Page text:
The last few months have really been all about discovering when we talk about whisky. This varies from discovering new distilleries to discovering different whisk(e)y brands that were still unknown to me. One of these brands is Lambay Whiskey, an independent bottler/blender with quite an interesting story.
Lambay Whiskey is the result of a collaboration of two families with a rich heritage: Camus, the famous family-owned cognac producer and the Baring Family, owner of the Irish island of Lambay.
As you probably already noticed, the whiskey is named after the island, which is just a few kilometres off the coast of Co Dublin. The Baring family has owned Lambay since the early 1900s. Praised by nature-lovers for its wonderful flora and fauna, it houses notable populations of seabirds, over 300 plant varieties and even a colony of red-necked wallabies. (Who have been living on the island since the 1950s and thrive wonderfully well on the island due to the microclimate).
Because the island is privately owned, the Baring family has set up various projects (collectively called ‘The Lambay Initiative’) to preserve the beautiful island. In this way, they want to ensure that not only the coastline, flora & fauna and architecture are kept in good condition, but that the original culture and values are also preserved.
And that brings us back to Lambay Whiskey, which is one of those projects and where the Baring family have entered into a joint venture with the Camus family from the House of Camus. This famous producer is one of the largest Cognac brands in the world. Founded in 1863, it has remained within the family for five generations. And thus the ideal partner for the Baring Family to create the Lambay brand.
To create the Lambay range, whiskey is sourced from various distilleries throughout Ireland, of which the distillate must match the specific finish. Because, not entirely surprising, all Lambay whiskeys are finished in Camus Cognac casks. After which it’s laid to rest on the island for further maturation.
This Lambay is a triple distilled blend that has matured in ex-bourbon casks before being finished in cognac casks. Bottled at 40% ABV.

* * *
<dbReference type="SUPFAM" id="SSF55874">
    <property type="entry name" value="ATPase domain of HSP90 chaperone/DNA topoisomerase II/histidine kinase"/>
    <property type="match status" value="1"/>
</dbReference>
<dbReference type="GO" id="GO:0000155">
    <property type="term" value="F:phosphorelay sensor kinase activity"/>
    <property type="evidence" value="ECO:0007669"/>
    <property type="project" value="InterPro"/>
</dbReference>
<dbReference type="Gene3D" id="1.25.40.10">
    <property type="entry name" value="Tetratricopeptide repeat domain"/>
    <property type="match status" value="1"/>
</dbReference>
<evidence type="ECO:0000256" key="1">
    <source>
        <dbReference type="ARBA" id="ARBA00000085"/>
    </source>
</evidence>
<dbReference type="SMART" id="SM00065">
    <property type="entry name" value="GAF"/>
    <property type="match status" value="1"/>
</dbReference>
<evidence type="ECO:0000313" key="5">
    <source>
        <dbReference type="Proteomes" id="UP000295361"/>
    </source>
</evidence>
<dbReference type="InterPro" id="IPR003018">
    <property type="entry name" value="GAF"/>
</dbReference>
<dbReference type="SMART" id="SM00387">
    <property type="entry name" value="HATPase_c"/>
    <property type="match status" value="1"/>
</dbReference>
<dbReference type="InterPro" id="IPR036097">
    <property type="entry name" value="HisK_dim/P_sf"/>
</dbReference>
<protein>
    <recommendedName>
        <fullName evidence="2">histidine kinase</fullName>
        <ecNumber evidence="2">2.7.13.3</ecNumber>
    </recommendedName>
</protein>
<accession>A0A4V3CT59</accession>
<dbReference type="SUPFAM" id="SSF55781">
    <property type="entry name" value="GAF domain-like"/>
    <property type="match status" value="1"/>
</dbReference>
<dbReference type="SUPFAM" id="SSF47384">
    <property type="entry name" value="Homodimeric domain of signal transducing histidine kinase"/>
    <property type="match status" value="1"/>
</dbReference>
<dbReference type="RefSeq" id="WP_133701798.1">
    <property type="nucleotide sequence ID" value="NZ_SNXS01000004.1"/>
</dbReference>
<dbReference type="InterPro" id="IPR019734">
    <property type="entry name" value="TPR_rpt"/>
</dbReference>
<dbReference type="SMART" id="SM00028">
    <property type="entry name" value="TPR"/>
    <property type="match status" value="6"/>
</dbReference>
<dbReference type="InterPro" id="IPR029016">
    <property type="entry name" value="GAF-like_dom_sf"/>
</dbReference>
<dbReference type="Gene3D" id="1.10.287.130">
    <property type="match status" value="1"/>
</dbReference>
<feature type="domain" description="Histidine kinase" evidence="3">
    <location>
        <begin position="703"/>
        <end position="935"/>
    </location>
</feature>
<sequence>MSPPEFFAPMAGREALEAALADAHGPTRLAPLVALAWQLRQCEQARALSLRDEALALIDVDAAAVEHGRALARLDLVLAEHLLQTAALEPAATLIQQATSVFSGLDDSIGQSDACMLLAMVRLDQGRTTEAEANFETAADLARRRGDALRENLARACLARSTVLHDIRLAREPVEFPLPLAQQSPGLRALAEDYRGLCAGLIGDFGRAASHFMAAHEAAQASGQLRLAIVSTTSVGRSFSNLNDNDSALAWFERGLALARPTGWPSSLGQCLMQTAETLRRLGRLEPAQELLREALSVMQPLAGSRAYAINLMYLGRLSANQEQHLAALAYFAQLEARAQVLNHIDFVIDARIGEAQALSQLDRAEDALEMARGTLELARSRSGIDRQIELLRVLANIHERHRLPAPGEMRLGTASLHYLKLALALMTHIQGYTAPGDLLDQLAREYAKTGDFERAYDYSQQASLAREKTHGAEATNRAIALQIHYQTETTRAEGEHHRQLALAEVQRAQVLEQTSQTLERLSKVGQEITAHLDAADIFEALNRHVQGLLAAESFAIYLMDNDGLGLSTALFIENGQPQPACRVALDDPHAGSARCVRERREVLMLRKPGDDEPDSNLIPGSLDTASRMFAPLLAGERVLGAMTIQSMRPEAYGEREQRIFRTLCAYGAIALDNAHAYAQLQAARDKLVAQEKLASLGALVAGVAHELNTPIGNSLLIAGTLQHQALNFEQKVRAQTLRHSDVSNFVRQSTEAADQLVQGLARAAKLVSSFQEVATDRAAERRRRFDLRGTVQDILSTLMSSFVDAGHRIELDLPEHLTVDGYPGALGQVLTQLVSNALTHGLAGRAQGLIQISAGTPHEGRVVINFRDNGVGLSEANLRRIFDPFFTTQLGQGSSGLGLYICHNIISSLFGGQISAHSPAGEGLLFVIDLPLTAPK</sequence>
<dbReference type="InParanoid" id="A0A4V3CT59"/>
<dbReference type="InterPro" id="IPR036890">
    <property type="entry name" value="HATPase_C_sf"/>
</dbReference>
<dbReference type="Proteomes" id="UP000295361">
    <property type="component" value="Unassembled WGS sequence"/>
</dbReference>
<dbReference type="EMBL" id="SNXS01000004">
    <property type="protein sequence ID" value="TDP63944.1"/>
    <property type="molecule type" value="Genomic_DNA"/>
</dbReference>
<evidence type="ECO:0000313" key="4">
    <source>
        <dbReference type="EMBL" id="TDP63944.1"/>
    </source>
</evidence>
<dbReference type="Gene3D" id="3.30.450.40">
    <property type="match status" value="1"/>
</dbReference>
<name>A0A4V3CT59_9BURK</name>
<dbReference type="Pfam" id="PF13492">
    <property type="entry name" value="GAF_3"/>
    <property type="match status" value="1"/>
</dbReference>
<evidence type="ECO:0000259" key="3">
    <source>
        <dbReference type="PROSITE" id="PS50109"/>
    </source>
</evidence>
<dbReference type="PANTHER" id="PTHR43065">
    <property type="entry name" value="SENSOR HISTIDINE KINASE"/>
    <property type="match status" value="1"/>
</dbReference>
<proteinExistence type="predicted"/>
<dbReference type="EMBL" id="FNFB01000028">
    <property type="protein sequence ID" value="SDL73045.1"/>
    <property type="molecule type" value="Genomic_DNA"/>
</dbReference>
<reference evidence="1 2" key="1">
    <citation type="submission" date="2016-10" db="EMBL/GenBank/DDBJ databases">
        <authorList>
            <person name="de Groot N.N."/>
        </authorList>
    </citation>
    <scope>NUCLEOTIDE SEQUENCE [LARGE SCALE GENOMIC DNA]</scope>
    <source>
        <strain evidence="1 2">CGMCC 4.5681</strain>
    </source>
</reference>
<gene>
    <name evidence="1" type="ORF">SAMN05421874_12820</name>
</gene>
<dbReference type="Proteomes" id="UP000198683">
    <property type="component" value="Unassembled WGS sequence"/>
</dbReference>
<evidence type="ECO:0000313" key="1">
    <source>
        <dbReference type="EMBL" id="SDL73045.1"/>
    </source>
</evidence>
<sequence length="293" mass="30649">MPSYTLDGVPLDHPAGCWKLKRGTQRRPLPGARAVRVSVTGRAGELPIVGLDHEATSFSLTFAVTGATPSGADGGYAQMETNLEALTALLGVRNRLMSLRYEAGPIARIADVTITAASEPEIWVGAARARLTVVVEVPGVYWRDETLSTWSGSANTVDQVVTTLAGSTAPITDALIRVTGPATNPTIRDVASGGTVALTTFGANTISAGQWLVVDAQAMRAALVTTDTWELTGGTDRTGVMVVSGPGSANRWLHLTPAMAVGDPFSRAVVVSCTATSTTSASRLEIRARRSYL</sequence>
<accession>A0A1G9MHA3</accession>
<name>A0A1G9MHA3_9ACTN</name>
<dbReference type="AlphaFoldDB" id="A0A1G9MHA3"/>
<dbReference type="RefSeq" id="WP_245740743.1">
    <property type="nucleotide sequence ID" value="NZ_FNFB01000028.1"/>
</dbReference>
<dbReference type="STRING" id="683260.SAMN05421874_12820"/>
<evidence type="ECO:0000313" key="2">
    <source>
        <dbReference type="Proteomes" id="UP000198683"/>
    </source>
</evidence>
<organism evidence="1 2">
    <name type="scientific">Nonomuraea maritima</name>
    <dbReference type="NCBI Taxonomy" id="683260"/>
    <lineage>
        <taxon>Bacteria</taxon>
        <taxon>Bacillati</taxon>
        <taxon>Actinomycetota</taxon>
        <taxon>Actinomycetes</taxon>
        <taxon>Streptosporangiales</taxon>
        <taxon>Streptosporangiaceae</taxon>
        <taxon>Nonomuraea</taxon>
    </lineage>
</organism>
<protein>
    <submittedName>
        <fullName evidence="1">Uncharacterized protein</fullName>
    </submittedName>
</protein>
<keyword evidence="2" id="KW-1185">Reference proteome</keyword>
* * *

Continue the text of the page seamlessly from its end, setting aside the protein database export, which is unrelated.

Lambay Small Batch blend tasting notes:
Nose: rather fresh with notes of lemon and a touch of green apples and bananas. Quite some grainy notes too. Vanilla custard. Apple juice. Then it becomes somewhat nutty, almonds come to mind. A little bit of caramel, which is followed by a glue note. A bit floral at some points as well.
Taste: rather creamy and sweet at first. Coconut. Malty. Creme Brulee. Honey. Green bananas and lemon. Barley notes. And some spices, mostly black pepper and a faint hint of anise seed.
Finish: mid-long with lemons, almonds again and a tiny hint of some spices.
This Lambay is a marriage of triple and double-distilled Irish whiskey which is sourced from at least 3 different Irish distilleries. It has matured in ex-bourbon casks before being finished in Cognac casks. Bottled at a strength of 43% ABV.
Lambay malt Irish Whiskey tasting notes:
Nose: oatmeal cookies. Vanilla. Lemons. Followed by pears, bananas and a hint of sweet mangos. It’s slightly waxy. Dates. Toffee and a nutty aspect in this one too: almonds. A hint of coconut as well.
Taste: oatmeal cookies again. A freshly made ginger lemonade and vanilla. Then it becomes rather fruity. Mandarins, mango, bananas and pears. Followed by honey and milk chocolate. Coconut and almonds again.
Finish: short to mid-long and somewhat malty. Mandarins and caramel.
Overall: The Small batch blend feels rather young and grainy. It’s not bad, but it’s just rather light and simple. It’s also a tad too grainy for my taste.
The Malt Irish Whiskey has grown on me. The first time I’ve tried it I wasn’t entirely convinced, but after I have tasted it a bit more often I think it is really nice. Especially enjoying the tropical fruit and waxy element in the nose, which appear after the malty notes have settled. The palate is a nice combination of creamy notes and plenty of (tropical) fruits, it’s not very complex but that’s actually fine. The finish, however, is a little bit one-dimensional and somewhat on the short side. But all in all, it’s a nice easy going whiskey, which I think will be quite enjoyable on a lovely summer evening.
Many thanks to Lambay Whiskey for the bottles.